Tumour spectrum in non-BRCA hereditary breast cancer families in Sweden.

Wendt C, Lindblom A, Arver B, von Wachenfeldt A, Margolin S - Hered Cancer Clin Pract (2015)

Flowchart illustrating inclusion and exclusion of study families
© Copyright Policy - open-access
Related In: Results  -  Collection

License 1 - License 2
Show All Figures
getmorefigures.php?uid=PMC4469256&req=5

Fig3: Flowchart illustrating inclusion and exclusion of study families
Mentions: Pedigrees from 334 non-BRCA families remained for inclusion in this study after excluding BRCA positive families, families who did not fulfill inclusion criteria and families with no pedigree available (Fig. 3). Within these families we found 707 cases of cancer other than breast cancer, equaling 2.2 cases per family. 54 % of the cancer diagnoses were verified histologically from the Swedish cancer registry, medical records or death certificates. In 33 families, diagnoses were registered from both maternal and paternal branches (Fig. 2).Fig. 3

Bottom Line: The most commonly mutated genes are BRCA1 and BRCA2 in hereditary breast and ovarian cancer syndrome.The genetic background in families with hereditary breast cancer without predisposing germ line mutations in BRCA1 and BRCA2 (non-BRCA families) is still to a large extent unclear even though progress has been made.A cancer diagnosis was regarded as overrepresented in the non-BRCA families if the confidence interval was above both population reference values.

View Article: PubMed Central - PubMed

Affiliation: Department of Oncology-Pathology, Karolinska Institutet Solna, S-17177 Stockholm, Sweden ; Department of Oncology, Karolinska University Hospital Solna, S-17177 Stockholm, Sweden.

ABSTRACT

Background: Approximately 30 % of all breast cancer is at least partly attributed to hereditary factors. Familial breast cancer is often inherited in the context of cancer syndromes. The most commonly mutated genes are BRCA1 and BRCA2 in hereditary breast and ovarian cancer syndrome. The genetic background in families with hereditary breast cancer without predisposing germ line mutations in BRCA1 and BRCA2 (non-BRCA families) is still to a large extent unclear even though progress has been made. The aim of this study was to compare cancer proportions in familial non-BRCA hereditary breast cancer compared to the general population in search of putative new breast cancer syndromes.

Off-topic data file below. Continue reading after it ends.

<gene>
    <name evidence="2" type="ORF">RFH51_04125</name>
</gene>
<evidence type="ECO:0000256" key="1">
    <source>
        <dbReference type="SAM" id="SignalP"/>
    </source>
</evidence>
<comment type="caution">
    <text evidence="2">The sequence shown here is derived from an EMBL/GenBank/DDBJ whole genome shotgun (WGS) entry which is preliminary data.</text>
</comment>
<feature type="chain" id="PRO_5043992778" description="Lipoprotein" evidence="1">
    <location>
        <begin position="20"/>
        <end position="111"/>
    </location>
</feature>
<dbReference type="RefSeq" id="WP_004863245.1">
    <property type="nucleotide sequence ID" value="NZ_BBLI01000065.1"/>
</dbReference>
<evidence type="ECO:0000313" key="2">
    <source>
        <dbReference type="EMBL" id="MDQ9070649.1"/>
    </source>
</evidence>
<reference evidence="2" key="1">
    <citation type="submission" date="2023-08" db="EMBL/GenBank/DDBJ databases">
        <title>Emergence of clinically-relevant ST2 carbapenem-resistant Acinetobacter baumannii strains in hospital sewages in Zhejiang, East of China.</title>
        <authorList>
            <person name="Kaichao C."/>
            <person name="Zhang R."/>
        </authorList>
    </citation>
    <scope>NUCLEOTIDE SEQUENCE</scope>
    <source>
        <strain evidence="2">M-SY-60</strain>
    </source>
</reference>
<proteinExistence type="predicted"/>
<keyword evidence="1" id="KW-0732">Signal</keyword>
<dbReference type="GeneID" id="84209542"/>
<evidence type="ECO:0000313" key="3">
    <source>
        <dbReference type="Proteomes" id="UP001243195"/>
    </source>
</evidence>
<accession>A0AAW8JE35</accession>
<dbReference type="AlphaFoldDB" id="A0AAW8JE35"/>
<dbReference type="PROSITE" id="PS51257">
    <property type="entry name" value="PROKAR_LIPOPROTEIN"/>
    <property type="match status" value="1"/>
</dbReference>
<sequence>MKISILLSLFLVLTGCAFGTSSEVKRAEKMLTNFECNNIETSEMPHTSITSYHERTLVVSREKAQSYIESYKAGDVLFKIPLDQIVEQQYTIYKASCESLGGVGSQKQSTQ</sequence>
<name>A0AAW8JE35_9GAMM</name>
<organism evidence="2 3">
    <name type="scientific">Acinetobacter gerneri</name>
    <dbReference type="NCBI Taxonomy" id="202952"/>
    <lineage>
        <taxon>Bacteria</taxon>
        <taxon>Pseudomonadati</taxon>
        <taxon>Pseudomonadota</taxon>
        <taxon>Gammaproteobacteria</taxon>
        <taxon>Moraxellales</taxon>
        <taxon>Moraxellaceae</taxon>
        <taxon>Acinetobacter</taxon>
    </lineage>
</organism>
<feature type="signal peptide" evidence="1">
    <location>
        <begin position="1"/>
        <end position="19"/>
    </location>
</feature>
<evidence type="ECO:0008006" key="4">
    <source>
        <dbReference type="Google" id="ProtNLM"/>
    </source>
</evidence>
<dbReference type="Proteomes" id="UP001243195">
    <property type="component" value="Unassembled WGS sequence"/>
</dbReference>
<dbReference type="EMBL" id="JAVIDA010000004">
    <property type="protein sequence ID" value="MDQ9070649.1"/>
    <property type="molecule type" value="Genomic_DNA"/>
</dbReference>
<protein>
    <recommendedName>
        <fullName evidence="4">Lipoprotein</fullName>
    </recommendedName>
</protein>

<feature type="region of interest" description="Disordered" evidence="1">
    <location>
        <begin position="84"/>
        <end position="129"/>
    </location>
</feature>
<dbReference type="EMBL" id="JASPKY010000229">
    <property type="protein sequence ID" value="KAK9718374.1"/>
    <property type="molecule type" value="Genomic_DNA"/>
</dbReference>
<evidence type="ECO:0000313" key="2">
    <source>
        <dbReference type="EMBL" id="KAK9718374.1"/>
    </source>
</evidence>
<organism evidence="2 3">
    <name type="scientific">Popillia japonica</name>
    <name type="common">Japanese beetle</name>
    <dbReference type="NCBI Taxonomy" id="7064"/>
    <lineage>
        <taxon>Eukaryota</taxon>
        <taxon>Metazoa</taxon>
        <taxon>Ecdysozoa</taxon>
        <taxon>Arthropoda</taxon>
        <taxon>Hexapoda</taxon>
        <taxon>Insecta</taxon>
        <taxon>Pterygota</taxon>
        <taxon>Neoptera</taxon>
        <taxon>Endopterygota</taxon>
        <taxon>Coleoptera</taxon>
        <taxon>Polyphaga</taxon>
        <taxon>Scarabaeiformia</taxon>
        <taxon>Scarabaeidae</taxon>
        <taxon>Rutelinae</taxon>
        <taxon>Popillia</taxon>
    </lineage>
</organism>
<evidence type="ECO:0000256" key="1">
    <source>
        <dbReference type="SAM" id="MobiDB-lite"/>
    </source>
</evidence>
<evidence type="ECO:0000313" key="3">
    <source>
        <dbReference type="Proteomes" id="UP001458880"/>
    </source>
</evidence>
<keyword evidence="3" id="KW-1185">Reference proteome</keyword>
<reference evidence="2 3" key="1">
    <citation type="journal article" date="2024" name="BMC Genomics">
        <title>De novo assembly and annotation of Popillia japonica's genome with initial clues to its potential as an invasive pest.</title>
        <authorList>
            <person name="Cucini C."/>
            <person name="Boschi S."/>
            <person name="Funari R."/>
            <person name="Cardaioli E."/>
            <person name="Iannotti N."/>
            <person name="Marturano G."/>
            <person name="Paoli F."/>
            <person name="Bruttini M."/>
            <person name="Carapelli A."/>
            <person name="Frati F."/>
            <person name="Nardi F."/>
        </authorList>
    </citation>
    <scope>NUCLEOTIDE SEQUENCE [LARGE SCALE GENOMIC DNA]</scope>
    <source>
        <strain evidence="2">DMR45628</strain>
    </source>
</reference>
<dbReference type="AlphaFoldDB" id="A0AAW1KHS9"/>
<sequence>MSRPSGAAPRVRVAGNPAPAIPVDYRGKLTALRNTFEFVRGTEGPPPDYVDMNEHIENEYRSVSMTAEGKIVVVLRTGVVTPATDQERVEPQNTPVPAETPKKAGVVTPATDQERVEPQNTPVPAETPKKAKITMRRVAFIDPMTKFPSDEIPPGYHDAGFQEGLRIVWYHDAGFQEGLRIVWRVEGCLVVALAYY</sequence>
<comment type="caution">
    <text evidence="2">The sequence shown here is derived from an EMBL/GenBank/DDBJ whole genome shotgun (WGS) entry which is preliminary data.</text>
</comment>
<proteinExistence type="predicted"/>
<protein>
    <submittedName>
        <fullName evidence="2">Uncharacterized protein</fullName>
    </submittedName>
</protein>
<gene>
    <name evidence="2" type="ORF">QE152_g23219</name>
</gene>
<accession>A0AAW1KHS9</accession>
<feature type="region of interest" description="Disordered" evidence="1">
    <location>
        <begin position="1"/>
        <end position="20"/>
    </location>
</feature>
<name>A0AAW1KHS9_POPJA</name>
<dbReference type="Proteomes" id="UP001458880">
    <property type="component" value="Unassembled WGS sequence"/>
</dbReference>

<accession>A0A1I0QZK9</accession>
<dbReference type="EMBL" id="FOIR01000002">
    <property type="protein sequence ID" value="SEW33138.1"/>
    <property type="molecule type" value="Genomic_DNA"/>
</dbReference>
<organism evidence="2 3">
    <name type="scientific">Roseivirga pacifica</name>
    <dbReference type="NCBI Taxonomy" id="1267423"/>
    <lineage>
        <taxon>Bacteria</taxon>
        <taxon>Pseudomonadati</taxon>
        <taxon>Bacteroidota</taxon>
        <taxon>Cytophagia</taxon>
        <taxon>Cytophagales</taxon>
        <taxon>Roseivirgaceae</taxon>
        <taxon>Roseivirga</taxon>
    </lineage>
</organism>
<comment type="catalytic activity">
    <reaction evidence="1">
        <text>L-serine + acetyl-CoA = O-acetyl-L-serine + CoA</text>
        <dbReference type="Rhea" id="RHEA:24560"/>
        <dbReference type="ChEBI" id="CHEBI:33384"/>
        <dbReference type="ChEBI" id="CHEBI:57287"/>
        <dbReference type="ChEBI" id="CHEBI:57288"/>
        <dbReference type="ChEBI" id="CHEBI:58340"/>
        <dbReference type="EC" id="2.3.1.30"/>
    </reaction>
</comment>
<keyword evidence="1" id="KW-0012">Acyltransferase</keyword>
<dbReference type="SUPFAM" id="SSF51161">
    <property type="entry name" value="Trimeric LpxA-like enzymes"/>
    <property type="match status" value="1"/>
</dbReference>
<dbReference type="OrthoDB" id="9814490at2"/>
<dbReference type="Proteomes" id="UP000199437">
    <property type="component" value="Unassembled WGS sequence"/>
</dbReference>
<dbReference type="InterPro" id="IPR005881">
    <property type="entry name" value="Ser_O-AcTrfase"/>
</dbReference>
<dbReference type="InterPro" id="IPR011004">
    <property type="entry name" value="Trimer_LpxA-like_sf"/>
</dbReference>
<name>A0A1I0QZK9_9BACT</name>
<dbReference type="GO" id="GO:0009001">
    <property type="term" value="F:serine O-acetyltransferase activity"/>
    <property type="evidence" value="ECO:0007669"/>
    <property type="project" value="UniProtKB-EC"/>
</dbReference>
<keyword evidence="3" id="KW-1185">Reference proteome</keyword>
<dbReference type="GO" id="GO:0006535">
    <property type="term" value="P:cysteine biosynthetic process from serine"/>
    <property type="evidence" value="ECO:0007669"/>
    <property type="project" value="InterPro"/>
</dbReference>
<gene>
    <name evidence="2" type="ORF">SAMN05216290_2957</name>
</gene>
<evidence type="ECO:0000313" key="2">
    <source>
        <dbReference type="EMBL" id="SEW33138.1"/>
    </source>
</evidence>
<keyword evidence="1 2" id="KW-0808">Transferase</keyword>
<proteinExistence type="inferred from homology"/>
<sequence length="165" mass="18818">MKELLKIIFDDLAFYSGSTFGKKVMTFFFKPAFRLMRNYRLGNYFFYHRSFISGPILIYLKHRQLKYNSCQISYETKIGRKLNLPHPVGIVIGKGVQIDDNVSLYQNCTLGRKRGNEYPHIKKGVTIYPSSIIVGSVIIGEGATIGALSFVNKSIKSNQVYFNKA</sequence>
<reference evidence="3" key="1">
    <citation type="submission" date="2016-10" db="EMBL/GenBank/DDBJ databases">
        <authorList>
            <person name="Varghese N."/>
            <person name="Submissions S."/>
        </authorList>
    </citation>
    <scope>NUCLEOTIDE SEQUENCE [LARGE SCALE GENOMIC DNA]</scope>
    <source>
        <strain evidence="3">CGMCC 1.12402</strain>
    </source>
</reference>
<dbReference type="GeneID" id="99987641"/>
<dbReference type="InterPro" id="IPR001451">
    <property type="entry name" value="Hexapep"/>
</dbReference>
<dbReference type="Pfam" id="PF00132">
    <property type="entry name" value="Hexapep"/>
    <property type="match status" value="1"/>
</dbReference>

Methods: Pedigrees from 334 non-BRCA hereditary breast cancer families in the county of Stockholm, Sweden, were investigated and the distribution of cancer diagnoses other than breast cancer was compared with the distribution of cancer diagnoses in the general Swedish population in two reference years, 1970 and 2010. A cancer diagnosis was regarded as overrepresented in the non-BRCA families if the confidence interval was above both population reference values.

Results: We found that endometrial cancer was overrepresented in the non-BRCA families with a 6.36 % proportion (CI 4.67-8.2) compared to the proportion in the general population in the reference years 1970 (3.07 %) and 2010 (2.64 %). Moreover tumours of the ovary, liver, pancreas and prostate were overrepresented.

Conclusion: In conclusion, we found an overrepresentation of endometrial cancer in our cohort of hereditary non-BRCA families. Our result supports previous inconsistent reports of a putative breast and endometrial cancer syndrome. An association has been suggested in studies of families with several cases of breast cancer in close relatives or bilateral breast cancer. To clarify this issue we suggest further studies on a breast and endometrial cancer syndrome in cohorts with a strong pattern of hereditary breast cancer. Identifying new breast cancer syndromes is of importance to improve genetic counselling for women at risk and a first step towards detection of new susceptibility genes.

No MeSH data available.


Related in: MedlinePlus